I have not posted any “random visit to the range” articles in a while. That is because one of the things I have been doing of late is shooting the FBI Pistol Qualification Course. I wanted to shoot it on several different range visits with several different pistols to see how I might fair before writing about it. Special thanks to Greg Ellifritz of Active Response Training for posting his own experience shooting the FBI Qualification a couple of years back, which I think is where I first saw it outlined.
I think it is a useful endeavor to shoot some actual law enforcement qualification courses. For one thing, much like many drills John and I have outlined in different posts over the years, shooting a qualification provides a measure by which to compare/contrast one’s performance over time, with different firearms, with different equipment (sights, triggers, holsters, cover garments, etc.), or to other people. Secondly, if you experience success with a law enforcement qualification course (perhaps in front of witnesses), your abilities with the firearm can be documented if ever called upon in future litigation. Finally, I also think it is useful because many of these qualification courses are not overly challenging. Remember, passing scores on these courses of fire establish the minimum requirements for their members. Successfully shooting many of these qualifications puts to rest the notion that the officers who pass these courses of fire are “highly trained”.
The target utilized for the FBI Handgun Qualification is the QIT-99 target, a reduced-size “bottle” target similar, except for the size, to their classic “Q” target. Unfortunately, the range to which I now belong does not stock the QIT-99, but does have the classic “Q” target. Each time I shot the qualification, I used the “Q” target but measured up about 6 inches from the bottom (I used an American Eagle 50 round ammunition box and drew a line across!). Any hits inside the “bottle” count.
The Course of Fire
The qualification consists of 14 different strings of fire, shot from 3-25 yards. Every string is fired from a concealed draw.
-3 shots strong-hand only in 3 seconds (do this twice for 6 total rounds)
-3 shots strong-hand only, switch hands and do 3 shots support-hand only in 8 seconds (6 rounds total)
(Everything that follows is with both hands)
-3 shots in 3 seconds (do this 4 times for a total of 12 rounds)
-4 shots in 4 seconds (do this 2 times for a total of 8 rounds)
-4 shots, slide-lock reload, 4 more shots in 8 seconds (8 rounds total)
-3 shots in 6 seconds (do this twice for a total of 6 rounds)
-4 shots in 8 seconds
-Move to cover (I just do a sidestep in my lane, which is all I have space for) and shoot 2 rounds standing, drop to a knee and shoot 3 more rounds in 15 seconds (do this twice for a total of 10 rounds)
The total round count for the qualification is 60 rounds. Passing is 48/60 (80%), and passing at the Instructor Level requires a 54/60 (90%).
I have now shot the FBI Handgun Qualification with four different handguns: Glock 19, Glock 26, Glock 17, and Glock 43. The Glock 19 was equipped with Warren Tactical Sevigny sights (with the front blade painted orange around the tritium dot); the others were all equipped with Ameriglo I-Dot Pro sights.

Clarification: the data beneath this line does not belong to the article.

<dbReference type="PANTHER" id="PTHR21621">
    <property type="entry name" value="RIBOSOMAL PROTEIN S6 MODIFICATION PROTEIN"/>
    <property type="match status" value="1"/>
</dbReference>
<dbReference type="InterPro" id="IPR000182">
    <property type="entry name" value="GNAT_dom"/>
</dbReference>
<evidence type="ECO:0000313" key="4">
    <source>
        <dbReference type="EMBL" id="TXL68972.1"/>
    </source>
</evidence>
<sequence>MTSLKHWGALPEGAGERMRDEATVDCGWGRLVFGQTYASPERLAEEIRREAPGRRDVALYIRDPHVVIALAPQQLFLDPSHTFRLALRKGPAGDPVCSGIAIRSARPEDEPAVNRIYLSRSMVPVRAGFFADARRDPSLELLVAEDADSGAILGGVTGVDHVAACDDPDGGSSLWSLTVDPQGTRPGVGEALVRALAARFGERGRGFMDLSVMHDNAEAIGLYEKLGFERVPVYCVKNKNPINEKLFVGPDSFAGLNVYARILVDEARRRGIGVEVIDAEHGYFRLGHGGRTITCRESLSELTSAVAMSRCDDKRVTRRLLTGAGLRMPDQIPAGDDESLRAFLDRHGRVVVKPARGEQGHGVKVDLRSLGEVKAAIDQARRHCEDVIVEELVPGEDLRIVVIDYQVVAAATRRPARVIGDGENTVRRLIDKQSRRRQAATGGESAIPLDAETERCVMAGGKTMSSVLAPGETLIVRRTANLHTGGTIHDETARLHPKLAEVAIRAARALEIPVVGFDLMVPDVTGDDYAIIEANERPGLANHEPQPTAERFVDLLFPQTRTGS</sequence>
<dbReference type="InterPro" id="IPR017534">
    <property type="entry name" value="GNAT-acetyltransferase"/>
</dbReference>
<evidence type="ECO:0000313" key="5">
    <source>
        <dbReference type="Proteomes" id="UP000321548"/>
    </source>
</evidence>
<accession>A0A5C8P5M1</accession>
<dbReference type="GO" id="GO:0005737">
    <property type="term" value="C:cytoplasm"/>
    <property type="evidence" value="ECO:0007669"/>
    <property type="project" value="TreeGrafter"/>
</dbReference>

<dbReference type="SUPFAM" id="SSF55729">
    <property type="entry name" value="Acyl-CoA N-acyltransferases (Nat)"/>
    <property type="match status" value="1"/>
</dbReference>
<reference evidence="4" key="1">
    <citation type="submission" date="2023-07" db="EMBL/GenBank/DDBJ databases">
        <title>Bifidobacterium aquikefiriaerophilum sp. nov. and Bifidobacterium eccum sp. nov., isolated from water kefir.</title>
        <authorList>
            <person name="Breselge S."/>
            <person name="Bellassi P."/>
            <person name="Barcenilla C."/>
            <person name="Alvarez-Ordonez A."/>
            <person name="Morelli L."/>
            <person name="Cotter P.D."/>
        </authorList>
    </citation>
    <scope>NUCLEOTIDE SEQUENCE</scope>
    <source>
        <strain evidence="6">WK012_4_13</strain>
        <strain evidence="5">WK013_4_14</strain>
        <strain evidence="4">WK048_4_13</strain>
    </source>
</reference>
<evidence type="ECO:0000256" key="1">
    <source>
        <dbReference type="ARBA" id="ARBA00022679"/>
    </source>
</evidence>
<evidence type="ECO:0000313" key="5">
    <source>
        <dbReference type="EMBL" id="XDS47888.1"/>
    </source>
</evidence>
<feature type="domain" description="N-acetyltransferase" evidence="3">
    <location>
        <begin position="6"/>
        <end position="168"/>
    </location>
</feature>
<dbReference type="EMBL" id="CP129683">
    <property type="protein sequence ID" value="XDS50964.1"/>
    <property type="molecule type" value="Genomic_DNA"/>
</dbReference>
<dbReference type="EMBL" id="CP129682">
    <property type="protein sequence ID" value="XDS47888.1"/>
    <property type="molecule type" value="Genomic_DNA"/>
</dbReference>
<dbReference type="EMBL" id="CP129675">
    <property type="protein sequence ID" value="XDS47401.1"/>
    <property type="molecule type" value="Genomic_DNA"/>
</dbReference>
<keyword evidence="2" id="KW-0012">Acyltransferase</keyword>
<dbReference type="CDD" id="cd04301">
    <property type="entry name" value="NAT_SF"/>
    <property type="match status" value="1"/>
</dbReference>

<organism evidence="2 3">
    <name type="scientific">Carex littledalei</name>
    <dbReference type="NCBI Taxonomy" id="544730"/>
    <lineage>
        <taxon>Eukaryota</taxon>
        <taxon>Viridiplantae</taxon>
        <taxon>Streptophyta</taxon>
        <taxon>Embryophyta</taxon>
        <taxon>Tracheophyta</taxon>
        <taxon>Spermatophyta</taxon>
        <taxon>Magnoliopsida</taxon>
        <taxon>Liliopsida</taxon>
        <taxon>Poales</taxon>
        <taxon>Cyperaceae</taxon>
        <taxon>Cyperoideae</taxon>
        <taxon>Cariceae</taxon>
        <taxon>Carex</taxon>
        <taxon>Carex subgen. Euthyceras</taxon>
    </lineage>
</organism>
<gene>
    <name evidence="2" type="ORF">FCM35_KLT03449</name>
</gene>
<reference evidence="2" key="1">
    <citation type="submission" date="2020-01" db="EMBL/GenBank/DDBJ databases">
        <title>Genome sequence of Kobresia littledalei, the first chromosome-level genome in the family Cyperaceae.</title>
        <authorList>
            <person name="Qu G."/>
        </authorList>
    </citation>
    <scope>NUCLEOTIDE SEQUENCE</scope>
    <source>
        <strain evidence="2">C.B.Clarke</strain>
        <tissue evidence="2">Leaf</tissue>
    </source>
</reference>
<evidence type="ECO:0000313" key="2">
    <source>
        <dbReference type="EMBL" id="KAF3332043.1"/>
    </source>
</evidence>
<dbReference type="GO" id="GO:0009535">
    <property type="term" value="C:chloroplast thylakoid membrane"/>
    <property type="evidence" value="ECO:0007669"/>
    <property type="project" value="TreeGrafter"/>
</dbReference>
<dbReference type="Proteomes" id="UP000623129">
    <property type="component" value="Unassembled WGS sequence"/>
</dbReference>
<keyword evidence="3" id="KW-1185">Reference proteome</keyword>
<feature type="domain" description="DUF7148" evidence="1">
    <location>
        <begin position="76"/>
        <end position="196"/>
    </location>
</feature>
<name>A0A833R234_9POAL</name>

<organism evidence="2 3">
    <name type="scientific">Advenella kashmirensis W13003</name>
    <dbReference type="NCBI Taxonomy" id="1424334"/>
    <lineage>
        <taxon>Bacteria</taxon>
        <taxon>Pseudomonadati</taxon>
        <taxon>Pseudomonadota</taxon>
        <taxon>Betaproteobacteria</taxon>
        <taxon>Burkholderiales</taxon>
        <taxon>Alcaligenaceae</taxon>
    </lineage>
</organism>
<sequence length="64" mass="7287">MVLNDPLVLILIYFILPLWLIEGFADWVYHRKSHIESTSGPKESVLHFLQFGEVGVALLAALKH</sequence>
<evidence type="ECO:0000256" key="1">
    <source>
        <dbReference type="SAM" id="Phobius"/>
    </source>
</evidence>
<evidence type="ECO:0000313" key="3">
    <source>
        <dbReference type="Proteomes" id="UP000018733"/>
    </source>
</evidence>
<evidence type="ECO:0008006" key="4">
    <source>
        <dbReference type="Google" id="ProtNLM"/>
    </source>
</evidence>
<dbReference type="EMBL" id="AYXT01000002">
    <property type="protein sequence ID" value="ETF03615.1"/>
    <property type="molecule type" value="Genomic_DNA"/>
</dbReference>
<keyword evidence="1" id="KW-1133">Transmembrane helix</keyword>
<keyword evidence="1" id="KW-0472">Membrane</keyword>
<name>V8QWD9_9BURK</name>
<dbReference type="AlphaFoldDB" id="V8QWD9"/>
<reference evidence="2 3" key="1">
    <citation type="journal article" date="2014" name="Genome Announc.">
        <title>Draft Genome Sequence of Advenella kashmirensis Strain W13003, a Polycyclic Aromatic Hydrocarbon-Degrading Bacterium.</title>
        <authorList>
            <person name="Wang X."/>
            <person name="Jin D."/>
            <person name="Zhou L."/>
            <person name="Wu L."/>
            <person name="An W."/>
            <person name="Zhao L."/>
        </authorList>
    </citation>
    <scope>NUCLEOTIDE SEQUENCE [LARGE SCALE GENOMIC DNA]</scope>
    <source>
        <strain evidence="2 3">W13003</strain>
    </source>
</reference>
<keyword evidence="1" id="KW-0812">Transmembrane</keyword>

With the Glock 19 I made all of the par times with relative ease. I rushed the shots at 25 a bit, which is where I incurred all of my misses. The result was a 55/60. Instructor Level.
Again, par times did not seem overly challenging, and I again pulled some shots at the longer distances, shooting another 56/60. Instructor Level.
My Glock 17 is my most rarely fired Glock, but as it does bedside duty I thought it important to test myself out with it. Once again, all par times were achieved and I scored another 54/60. Instructor Level.
With my Glock 43 I easily achieved all par times but one, and that was on the reload. The meat of my firing hand kept the empty magazine from dropping free, so I had to fiddle a bit to get it out. I ended up over by 0.5 seconds. Oddly, on this target my score was a 57/60, with one of my misses coming off the reload as I tried to make up time. Instructor Level (caveat of the one over time).
I like shooting this qualification as it enjoys some universal recognition and is also easy to shoot on any indoor range that allows one to draw from a holster. If this course of fire included multiple targets for any strings, it would be a non-starter for my particular situation. My only gripe is that I wish there were not so many repeats of strings. It would be great if it was reduced by 10 rounds so that it would require a single box of ammunition.
Moving forward, I plan to continue to shoot this qualification from time to time with the goal of achieving 100% with all of the above handguns. If I clean up my 25 yard shooting a bit, that should be very achievable. As it happens, on the 25 yard shots (in each of the four qualifications above) I finished each string with plenty of time to spare. Note that I listed the “Instructor Level” after each not because I am super proud of my performance on each. Instead, I think the readers should be looking at each and saying, “THAT’S how FBI instructors are supposed to shoot?!” I think anyone calling themselves a law enforcement instructor should be able to shoot this qualification at 100%. Just my opinion.
One final note: a side benefit of pressure-testing oneself under the timer is how “Murphy” can appear at the most inopportune moments. Witness my issue on the reload of my Glock 43, something that a person who just casually reloads his or her handgun may never notice. It is definitely on my radar now!
As always, thanks for reading. If you have any questions or comments, or would like to alert us or fellow readers about other qualification courses you have found useful, please post below or on our Facebook page, as we always welcome civil discourse.